November 6 and The Future of Healthcare Reform in the US
-By Preetam Kaushik
The past eight years have all but confirmed the worst fears of Conservatives regarding the healthcare reforms passed by President Obama. The nation stands more divided than ever before, largely as a result of the irresponsible subversion of the US political system by the Democrats in 2010.
By trying to shove their version of socialist health care reform down the throats of freedom-loving Americans, the party and their (former) President has done almost irreparable harm to us all.
One can understand the scale of this monumental folly when you consider the fact that even a determined Republican President, backed by a conservative majority in both houses of the Government could not dismantle this blot on the US political landscape.
But all that could change come 2019, with Americans poised to deliver their mandate in the 2018 mid-term elections. The ailing healthcare system is at the center of this fierce struggle and one could even consider the elections as a virtual referendum on the future of US healthcare.
US Conservatism has been enjoying a resurgence in this decade. But to consolidate this wave, the Republican Party needs to deliver on the promises that ensured their victory.
And since health care reform was the central pillar of the conservative manifesto, understanding the current state of healthcare (and Obamacare) in the US is crucial to understanding which Party will control the Senate and House of Representative into the next decade.
Healthcare – Impact of Two Years Of Trump Presidency
Healthcare reform has been largely a mixed bag for conservatives in the first two years under President Trump. The repeal of the odious Individual Mandate was surely one of the biggest blows against the ACA. This historic victory for individual liberty and freedom of choice was achieved as part of the long-awaited GOP tax reform signed into law by the Trump administration.
But surely, the lowest ebb was the failure to repeal the ACA in 2017, despite controlling the required number of votes in the Senate. The opposition of Republicans like the late John McCain and Lisa Murkowski doomed the repeal effort, but they were only reacting to the bungled efforts of Republican leadership under Paul Ryan and Mitch McConnell.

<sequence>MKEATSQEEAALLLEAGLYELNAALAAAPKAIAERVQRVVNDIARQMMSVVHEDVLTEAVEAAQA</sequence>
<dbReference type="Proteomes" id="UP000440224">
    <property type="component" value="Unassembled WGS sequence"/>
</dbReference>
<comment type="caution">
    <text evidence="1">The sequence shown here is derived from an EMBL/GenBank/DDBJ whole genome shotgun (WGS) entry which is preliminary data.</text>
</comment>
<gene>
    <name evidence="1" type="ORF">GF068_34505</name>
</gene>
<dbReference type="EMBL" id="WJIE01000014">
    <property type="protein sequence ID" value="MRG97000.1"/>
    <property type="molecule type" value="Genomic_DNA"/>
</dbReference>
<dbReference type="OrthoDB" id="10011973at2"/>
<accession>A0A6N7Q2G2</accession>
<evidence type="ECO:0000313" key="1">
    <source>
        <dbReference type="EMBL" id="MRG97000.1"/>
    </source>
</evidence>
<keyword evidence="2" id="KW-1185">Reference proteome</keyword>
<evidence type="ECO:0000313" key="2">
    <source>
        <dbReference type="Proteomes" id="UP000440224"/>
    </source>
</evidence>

Their proposed replacement of Obamacare, the AHCA, was widely decried as a watered down version of the ACA. It pleased neither the conservatives nor the moderates, and was ridiculed by many as Obamacare Lite.
With Republican party failing so spectacularly, it was down to President Trump to step up and deliver on his campaign promises. And it must be said that whatever the perceived shortcomings of this presidency, lack of Presidential will is certainly not one of them.
Several executive actions of the President has dealt decisive blows to Obamacare and helped reduce the severity of future fiscal deficit.
By allowing association health plans to be sold outside the government regulated marketplace, he has succeeded in returning health insurance to its optimal position as a free market commodity.
The President also stopped the Cost Sharing Reduction (CSR) payments to insurance companies. These were basically a burdensome regimen of government subsidies under Obamacare. By stopping CSR, Trump has further weakened the system to a point where it should implode under its own weight.
Other small steps were also taken by the administration to further weaken the ACA. These include reductions in ads and budgets, as well as a shortening of the Obamacare enrolment periods.
The Current State of Healthcare in the US